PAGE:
TripAdvisor has reset an unknown number of accounts after the company warned that some accounts may have been compromised.
The travel booking site said that while it hadn't been hacked, fraudsters had "attempted to verify email and password combinations" from data stolen from other companies.
A spokesperson for the company wouldn't name the source of the breached data or say how many accounts were compromised, and declined to comment further.
But the number of accounts was significant enough to alert the California attorney general, who requires businesses to notify customers of a data breach or an exposure affecting more than 500 California residents.
TripAdvisor sent emails to customers whose accounts it believes was accessed by an unauthorized person. The company said that it had "invalidated" old passwords and asked users to reset their passwords through an online form.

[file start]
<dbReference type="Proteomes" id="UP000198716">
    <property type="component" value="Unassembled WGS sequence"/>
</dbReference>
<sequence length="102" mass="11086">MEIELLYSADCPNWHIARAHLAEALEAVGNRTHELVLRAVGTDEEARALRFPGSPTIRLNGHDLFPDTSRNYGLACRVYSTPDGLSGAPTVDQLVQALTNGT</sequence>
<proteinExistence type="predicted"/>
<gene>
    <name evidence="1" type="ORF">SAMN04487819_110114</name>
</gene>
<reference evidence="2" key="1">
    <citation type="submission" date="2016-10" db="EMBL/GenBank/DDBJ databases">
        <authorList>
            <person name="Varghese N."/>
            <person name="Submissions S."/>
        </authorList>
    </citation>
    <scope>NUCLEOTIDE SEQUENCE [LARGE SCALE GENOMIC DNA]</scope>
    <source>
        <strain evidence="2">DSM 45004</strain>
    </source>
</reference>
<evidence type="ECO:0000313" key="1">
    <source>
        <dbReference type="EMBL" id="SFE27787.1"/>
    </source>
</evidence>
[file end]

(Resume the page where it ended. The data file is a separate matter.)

It's the latest example of a company responding by force-resetting passwords in the wake of a breach of another company.
Amazon, for example, regularly resets user passwords it believes are weak or when passwords have been compromised by another site. Customers who reuse the same password across different sites are put at greater risk of compromising accounts on other sites and services. That's why companies like Facebook will actively buy hacked data on the dark web to match up with their own user's accounts to see if they are at risk, mitigating any further account compromises.
In the past two years, we've seen a spike in massive breaches at MySpace, LinkedIn, Tumblr, and AdultFriendFinder, collectively making up over one billion user accounts.